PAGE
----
The Place of the Popular: Culture, Classroom, and Field (Roundtable)

deadline for submissions: 
September 30, 2019
full name / name of organization: 
Mollie Eisenberg, Princeton University / Kathryn Hendrickson, Marquette University

Please find below the information on this roundtable session for NeMLA’s 51st Annual Convention — to be held in Boston, MA on March 5-8, 2020 — abstracts and brief bios may be submitted by September 30, 2019 by the provided link. Please send any questions to Mollie Eisenberg [Mollie.Eisenberg@gmail.com] and Kathryn Hendrickson [Kathryn.Hendrickson@Marquette.edu].

Professional literary study in the contemporary disciplinary sense is inextricably linked to the question of canon—it is chronologically coextensive with mass-market literature, and has historically filled the need to sort legitimate art from its pretenders, invaders, competitors, and appropriators. And yet genre fiction’s place in culture, and in academia, continues to grow. Some view academic acceptance of genre fiction as a cheap trick: as humanities fields see fewer majors and smaller enrollments, departments turn to courses on popular culture to attract more students. But genre is increasingly central in and to literary scholarship, too. The current institutional threat to the humanities coincides with a significant rethinking of the boundaries of canon, the theoretical and methodological questions of genre and its objects, and the place of popular fiction in the culture, the classroom, and the field.

The goal of this roundtable is not to propose a new institutional theory to demonstrate the value of the humanities or literary study, but to engage a conversation about the current significance and opportunities of genre in the profession, in scholarship, and in the classroom. In the context of the ongoing lament about the death of the humanities, what does genre fiction reveal about the place of literature in culture and suggest about the relationship between “legitimate” and popular culture? In what ways does bringing genre into the classroom offer space for a different kind of pedagogy than a focus on works categorized as “literary"? In what ways can we as teachers continue to expand and address the boundaries of mainstream scholarship in ways that benefit our students? How does the study of genre fiction enable explorations of counter-perspectives, new modes of readership, and institutional mission?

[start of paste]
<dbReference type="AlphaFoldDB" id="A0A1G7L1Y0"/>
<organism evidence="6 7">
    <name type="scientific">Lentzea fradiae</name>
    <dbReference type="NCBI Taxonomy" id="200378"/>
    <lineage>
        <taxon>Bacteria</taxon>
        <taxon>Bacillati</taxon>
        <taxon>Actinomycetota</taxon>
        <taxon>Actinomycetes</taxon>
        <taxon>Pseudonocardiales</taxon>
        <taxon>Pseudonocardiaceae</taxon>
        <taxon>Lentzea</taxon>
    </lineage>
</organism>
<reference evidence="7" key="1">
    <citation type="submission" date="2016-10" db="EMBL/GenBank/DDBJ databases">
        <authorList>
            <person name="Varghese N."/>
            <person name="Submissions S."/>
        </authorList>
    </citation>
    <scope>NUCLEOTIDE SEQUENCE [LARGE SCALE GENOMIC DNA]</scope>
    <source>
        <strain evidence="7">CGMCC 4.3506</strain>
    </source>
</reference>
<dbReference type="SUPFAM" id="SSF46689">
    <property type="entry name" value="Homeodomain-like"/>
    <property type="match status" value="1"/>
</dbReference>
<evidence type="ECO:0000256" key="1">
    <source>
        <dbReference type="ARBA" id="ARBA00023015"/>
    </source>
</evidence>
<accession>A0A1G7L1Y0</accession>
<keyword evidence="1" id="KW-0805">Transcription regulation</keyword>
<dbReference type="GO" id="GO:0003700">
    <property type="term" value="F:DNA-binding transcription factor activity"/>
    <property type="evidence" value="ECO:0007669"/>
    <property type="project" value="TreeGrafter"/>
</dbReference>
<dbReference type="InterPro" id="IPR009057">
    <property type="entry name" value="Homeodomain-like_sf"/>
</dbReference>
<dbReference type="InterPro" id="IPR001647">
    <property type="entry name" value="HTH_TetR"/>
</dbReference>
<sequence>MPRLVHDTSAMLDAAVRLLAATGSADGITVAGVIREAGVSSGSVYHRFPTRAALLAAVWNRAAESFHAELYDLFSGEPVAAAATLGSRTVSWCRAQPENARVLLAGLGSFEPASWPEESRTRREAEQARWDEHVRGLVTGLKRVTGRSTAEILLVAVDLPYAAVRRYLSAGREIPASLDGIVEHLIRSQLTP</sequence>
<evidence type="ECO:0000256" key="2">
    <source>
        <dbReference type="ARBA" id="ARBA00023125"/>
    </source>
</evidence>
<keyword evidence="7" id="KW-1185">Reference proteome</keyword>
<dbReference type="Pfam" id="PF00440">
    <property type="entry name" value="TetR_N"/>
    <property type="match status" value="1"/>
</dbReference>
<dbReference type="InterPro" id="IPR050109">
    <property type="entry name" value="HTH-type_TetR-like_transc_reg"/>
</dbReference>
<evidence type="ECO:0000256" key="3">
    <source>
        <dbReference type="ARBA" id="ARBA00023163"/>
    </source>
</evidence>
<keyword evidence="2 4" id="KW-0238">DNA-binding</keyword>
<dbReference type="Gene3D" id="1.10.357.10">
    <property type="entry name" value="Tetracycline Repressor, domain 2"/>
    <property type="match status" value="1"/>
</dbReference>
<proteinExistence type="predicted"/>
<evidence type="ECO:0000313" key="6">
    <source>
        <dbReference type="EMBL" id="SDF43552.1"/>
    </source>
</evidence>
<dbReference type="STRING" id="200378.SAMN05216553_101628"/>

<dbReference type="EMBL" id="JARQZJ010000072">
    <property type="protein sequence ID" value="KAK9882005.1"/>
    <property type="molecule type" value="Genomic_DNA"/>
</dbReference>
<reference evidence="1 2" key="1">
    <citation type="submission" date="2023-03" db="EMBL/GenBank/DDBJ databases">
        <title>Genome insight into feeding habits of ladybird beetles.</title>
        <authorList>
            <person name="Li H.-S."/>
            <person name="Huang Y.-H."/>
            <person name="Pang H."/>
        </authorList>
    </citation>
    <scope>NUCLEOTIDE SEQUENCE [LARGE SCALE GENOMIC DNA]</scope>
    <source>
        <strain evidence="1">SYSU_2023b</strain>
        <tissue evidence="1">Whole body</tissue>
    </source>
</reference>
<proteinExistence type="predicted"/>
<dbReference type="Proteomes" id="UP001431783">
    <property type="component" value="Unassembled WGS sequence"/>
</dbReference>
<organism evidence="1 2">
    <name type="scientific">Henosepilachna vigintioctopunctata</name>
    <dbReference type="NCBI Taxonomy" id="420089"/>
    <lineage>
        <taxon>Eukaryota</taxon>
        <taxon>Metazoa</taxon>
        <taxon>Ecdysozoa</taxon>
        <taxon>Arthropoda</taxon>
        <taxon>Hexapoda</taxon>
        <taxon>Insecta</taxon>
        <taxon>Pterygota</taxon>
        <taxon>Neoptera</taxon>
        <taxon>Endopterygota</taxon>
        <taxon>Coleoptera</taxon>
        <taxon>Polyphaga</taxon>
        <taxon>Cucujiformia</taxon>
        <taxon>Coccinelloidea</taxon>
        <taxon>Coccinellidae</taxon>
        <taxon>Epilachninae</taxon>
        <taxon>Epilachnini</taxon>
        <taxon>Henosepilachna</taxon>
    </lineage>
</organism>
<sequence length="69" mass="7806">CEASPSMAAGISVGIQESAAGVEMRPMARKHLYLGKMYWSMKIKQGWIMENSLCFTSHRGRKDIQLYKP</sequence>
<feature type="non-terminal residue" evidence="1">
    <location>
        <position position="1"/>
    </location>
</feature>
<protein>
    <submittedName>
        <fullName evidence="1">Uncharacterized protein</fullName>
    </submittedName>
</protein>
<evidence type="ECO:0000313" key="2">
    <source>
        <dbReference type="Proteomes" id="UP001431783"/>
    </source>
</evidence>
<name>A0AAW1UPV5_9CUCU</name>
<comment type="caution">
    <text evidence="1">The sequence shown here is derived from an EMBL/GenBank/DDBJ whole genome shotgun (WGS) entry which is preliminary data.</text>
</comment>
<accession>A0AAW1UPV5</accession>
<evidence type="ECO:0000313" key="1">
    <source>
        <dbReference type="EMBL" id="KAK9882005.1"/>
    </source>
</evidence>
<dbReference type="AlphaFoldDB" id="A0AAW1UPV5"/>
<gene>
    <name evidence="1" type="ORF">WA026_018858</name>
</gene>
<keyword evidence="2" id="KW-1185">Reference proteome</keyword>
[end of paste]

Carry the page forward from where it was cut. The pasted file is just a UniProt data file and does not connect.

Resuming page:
To apply, create or log into your free NeMLA account by either following this direct link to submit your abstract [https://www.cfplist.com/nemla/Home/S/18331] or by accessing the CFPs through the general convention page at https://www.buffalo.edu/nemla/convention.html

 

Bios:

Mollie Eisenberg is a PhD candidate at Princeton University. Her interests include transatlantic modernism, twentieth-century literary and intellectual culture, the sociology of literature, the Victorian novel, book history and mass literacy, the detective novel, intertextuality, and the legibility of appearance.

Kathryn Hendrickson is a PhD candidate at Marquette University in Milwaukee, Wisconsin. Her research interests lie mainly in 20th and 21st century transatlantic literature, with a focus on detective fiction; its creation and maintenance as a genre; and how it is continually re-conceptualized and re-formed within popular culture.